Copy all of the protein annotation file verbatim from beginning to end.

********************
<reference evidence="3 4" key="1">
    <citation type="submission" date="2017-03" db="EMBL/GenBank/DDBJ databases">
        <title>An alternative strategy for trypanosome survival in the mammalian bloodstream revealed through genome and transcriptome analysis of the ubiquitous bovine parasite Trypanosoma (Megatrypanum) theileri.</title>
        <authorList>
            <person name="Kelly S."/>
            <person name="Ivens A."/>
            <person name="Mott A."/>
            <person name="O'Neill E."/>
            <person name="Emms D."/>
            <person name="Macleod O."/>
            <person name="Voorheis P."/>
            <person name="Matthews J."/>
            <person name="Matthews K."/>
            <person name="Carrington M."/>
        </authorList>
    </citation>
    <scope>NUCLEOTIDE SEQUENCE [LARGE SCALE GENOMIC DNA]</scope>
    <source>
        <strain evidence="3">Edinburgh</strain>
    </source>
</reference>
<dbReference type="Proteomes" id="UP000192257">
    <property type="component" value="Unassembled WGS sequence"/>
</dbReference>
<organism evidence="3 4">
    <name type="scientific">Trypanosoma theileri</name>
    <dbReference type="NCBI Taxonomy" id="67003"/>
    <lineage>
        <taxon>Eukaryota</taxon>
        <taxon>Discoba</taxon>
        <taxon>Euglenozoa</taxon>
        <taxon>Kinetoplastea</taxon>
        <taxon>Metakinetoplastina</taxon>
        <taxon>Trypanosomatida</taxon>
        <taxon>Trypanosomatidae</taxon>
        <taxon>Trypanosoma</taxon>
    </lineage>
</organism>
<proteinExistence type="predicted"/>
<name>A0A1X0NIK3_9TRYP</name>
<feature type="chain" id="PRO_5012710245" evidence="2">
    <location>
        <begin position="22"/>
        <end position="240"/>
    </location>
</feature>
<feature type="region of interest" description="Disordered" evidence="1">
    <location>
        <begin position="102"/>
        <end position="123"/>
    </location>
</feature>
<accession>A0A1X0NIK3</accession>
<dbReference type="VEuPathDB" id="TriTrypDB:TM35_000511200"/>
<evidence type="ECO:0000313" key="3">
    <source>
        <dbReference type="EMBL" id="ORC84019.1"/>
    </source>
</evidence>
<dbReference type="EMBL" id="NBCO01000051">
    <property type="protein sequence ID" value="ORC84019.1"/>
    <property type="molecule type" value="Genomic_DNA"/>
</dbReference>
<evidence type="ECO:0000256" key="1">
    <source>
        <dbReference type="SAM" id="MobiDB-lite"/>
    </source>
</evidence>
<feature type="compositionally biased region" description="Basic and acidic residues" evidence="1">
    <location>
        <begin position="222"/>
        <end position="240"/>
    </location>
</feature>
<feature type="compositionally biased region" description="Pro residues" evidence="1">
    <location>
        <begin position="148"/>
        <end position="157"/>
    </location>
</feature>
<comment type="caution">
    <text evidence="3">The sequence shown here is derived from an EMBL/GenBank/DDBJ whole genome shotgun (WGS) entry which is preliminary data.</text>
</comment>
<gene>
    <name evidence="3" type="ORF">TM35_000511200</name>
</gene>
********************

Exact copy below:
<reference evidence="3 4" key="1">
    <citation type="submission" date="2017-03" db="EMBL/GenBank/DDBJ databases">
        <title>An alternative strategy for trypanosome survival in the mammalian bloodstream revealed through genome and transcriptome analysis of the ubiquitous bovine parasite Trypanosoma (Megatrypanum) theileri.</title>
        <authorList>
            <person name="Kelly S."/>
            <person name="Ivens A."/>
            <person name="Mott A."/>
            <person name="O'Neill E."/>
            <person name="Emms D."/>
            <person name="Macleod O."/>
            <person name="Voorheis P."/>
            <person name="Matthews J."/>
            <person name="Matthews K."/>
            <person name="Carrington M."/>
        </authorList>
    </citation>
    <scope>NUCLEOTIDE SEQUENCE [LARGE SCALE GENOMIC DNA]</scope>
    <source>
        <strain evidence="3">Edinburgh</strain>
    </source>
</reference>
<dbReference type="Proteomes" id="UP000192257">
    <property type="component" value="Unassembled WGS sequence"/>
</dbReference>
<organism evidence="3 4">
    <name type="scientific">Trypanosoma theileri</name>
    <dbReference type="NCBI Taxonomy" id="67003"/>
    <lineage>
        <taxon>Eukaryota</taxon>
        <taxon>Discoba</taxon>
        <taxon>Euglenozoa</taxon>
        <taxon>Kinetoplastea</taxon>
        <taxon>Metakinetoplastina</taxon>
        <taxon>Trypanosomatida</taxon>
        <taxon>Trypanosomatidae</taxon>
        <taxon>Trypanosoma</taxon>
    </lineage>
</organism>
<proteinExistence type="predicted"/>
<name>A0A1X0NIK3_9TRYP</name>
<feature type="chain" id="PRO_5012710245" evidence="2">
    <location>
        <begin position="22"/>
        <end position="240"/>
    </location>
</feature>
<feature type="region of interest" description="Disordered" evidence="1">
    <location>
        <begin position="102"/>
        <end position="123"/>
    </location>
</feature>
<accession>A0A1X0NIK3</accession>
<dbReference type="VEuPathDB" id="TriTrypDB:TM35_000511200"/>
<evidence type="ECO:0000313" key="3">
    <source>
        <dbReference type="EMBL" id="ORC84019.1"/>
    </source>
</evidence>
<dbReference type="EMBL" id="NBCO01000051">
    <property type="protein sequence ID" value="ORC84019.1"/>
    <property type="molecule type" value="Genomic_DNA"/>
</dbReference>
<evidence type="ECO:0000256" key="1">
    <source>
        <dbReference type="SAM" id="MobiDB-lite"/>
    </source>
</evidence>
<feature type="compositionally biased region" description="Basic and acidic residues" evidence="1">
    <location>
        <begin position="222"/>
        <end position="240"/>
    </location>
</feature>
<feature type="compositionally biased region" description="Pro residues" evidence="1">
    <location>
        <begin position="148"/>
        <end position="157"/>
    </location>
</feature>
<comment type="caution">
    <text evidence="3">The sequence shown here is derived from an EMBL/GenBank/DDBJ whole genome shotgun (WGS) entry which is preliminary data.</text>
</comment>
<gene>
    <name evidence="3" type="ORF">TM35_000511200</name>
</gene>